Babies Aren’t the Only Victims of ROE Act Abortion Bill; English Is Also A Casualty

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“These laws passed in Alabama, Georgia, Ohio, and elsewhere are an unconstitutional attack on the fundamental rights of women. They are about prohibiting women from making personal decisions about their own bodies, their own families, and their own lives.”

—  Massachusetts Attorney General Maura Healey, testifying before the Massachusetts Legislature’s Joint Committee on the Judiciary, Monday, June 17, 2019


Give Maura Healey credit. Her arguments make no legal sense, moral sense, analytical sense, or practical sense. But at least she accurately referred to the carriers of unborn children.

They are females, which means they are either a woman (if an adult) or a girl (if a minor).

Next time, though, Healey might want to run her language by state Representative Jay Livingstone (D-Back Bay), who might be more woke than she is.

Livingstone, a sponsor of the proposed abortion-expansion bill known as the ROE Act, testified Monday about his bill as if that female thing is up in the air.

Most of the current fight is – rightly – about the provisions of the bill, which would remove virtually all remaining restrictions on abortions after 24 weeks, eliminate a current provision in Massachusetts state law requiring doctors to save the life of a baby born alive after an attempted abortion, and eliminate a requirement that girls 17 and younger get permission from a parent or from a superior court judge in order to get an abortion.

Livingstone referred to these changes as “the slight expansions of this bill.”

Why is changing existing state law a good idea? Let’s let Livingstone explain:

“The ROE Act would remove these barriers to allow more pregnant people to make the health care choice that’s best for them within our own state.”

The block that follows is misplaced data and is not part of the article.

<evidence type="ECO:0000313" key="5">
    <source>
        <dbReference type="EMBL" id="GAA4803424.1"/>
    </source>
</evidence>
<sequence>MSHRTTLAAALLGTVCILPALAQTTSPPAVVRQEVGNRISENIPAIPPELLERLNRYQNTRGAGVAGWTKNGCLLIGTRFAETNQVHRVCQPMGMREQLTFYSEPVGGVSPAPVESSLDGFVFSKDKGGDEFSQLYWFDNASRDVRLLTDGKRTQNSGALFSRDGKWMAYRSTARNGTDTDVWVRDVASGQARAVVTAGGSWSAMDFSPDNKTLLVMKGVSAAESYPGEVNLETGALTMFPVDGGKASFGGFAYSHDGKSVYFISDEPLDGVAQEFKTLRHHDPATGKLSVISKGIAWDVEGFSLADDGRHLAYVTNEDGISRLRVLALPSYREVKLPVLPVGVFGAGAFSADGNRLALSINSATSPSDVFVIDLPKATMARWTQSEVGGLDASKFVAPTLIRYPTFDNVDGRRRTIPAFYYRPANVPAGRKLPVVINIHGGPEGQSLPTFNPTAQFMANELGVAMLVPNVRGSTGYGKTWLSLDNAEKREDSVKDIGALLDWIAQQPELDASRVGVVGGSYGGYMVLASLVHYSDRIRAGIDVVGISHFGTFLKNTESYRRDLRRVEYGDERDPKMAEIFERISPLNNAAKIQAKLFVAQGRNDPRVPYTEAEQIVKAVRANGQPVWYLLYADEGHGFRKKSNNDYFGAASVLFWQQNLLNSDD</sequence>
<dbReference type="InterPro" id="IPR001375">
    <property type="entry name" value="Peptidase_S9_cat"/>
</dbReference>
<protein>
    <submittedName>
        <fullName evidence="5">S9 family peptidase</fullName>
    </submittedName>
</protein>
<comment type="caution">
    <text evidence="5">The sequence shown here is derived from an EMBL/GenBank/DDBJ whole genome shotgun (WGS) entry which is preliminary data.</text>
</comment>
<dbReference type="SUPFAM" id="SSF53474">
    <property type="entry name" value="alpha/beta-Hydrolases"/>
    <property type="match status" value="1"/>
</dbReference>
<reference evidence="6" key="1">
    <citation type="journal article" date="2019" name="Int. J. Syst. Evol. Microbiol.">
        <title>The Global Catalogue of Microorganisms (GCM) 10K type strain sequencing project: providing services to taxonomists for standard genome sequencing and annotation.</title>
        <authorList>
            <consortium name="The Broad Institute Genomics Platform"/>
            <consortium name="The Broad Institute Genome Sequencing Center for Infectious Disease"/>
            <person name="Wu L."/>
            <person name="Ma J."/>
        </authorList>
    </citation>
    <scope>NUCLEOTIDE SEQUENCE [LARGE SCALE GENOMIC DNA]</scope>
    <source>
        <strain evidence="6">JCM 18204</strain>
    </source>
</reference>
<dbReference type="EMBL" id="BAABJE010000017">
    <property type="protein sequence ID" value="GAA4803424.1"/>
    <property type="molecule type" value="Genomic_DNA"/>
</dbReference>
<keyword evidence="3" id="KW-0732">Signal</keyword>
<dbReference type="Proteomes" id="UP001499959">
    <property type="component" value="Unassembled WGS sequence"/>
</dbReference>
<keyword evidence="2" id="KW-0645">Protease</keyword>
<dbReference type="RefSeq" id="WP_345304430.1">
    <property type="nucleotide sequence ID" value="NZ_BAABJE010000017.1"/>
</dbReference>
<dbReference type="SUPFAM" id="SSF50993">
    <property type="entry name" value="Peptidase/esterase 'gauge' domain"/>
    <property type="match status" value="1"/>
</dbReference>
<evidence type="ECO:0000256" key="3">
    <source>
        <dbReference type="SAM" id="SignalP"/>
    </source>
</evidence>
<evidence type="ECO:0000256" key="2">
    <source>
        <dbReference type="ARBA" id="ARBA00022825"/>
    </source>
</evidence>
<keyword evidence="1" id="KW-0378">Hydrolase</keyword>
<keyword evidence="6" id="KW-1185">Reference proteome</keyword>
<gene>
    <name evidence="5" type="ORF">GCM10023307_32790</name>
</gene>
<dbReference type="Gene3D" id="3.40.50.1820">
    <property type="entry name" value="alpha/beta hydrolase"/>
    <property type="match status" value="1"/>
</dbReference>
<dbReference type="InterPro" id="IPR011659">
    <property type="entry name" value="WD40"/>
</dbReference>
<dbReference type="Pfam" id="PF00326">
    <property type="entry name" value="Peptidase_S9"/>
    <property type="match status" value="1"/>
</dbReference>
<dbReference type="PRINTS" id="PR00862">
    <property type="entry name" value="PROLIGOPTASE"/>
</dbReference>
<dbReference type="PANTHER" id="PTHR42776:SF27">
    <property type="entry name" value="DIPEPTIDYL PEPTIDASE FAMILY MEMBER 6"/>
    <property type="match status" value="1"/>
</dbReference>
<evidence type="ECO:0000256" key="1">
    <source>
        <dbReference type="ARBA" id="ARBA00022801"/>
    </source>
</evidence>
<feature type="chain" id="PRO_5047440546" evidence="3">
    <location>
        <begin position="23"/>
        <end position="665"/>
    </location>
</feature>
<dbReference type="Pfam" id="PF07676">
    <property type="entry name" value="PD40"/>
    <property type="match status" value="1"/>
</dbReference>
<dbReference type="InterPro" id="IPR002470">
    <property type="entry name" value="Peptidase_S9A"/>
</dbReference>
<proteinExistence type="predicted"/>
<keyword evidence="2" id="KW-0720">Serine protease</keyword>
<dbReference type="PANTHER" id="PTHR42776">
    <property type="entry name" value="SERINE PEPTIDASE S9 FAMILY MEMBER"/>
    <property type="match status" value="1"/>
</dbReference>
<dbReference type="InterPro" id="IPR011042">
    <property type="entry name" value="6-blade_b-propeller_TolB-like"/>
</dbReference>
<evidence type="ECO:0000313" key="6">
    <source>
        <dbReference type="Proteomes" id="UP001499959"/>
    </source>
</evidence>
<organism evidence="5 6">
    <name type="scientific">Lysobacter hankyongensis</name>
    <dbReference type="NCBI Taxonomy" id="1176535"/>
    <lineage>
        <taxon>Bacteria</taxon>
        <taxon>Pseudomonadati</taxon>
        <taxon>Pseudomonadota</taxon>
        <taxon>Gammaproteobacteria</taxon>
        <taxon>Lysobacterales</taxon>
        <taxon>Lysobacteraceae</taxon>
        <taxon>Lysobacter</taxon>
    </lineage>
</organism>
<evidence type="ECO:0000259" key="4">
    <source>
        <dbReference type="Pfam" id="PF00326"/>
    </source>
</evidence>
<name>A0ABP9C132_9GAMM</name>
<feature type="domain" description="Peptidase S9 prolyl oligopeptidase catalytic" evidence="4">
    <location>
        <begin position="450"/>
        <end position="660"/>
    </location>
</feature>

Did you catch that? Pregnant … people.

Because we don’t want to get too specific.

Who knows who could possibly be pregnant? Why would it be just a woman or a girl?

Lest you think it’s just a slip of the tongue (or of the keyboard, since it was from a prepared text), consider these subsequent statements he made during the same three-minute presentation:

“Pregnant people deserve this choice in Massachusetts.”

“While we want to foster an environment for families to thrive, we cannot assume that all pregnant people are in a situation where they can talk to a parent or guardian about their issues.”

Although he mentioned his wife and their two young children, Livingstone was careful never to refer to the carrier of a fetus or the birther of a baby as a “mother,” a “woman,” a “girl,” or even a “female.”

This forced gender-neutrality mirrors the language of the proposed ROE Act bill, which attempts to redefine “pregnancy” as “the presence of an implanted human embryo or fetus within a person’s uterus.”

The bill also refers to “a person’s personal decision and ability to prevent, commence, terminate, or continue their own pregnancy” and, later, “A pregnant person seeking an abortion …”

Indeed, the bill uses the word “person” six times, always referring to a female but never saying that.

It is not shocking that “persons” wanting to promote the killing of more tiny human beings would also promote killing our language.

Given what they are advocating, how else can they win?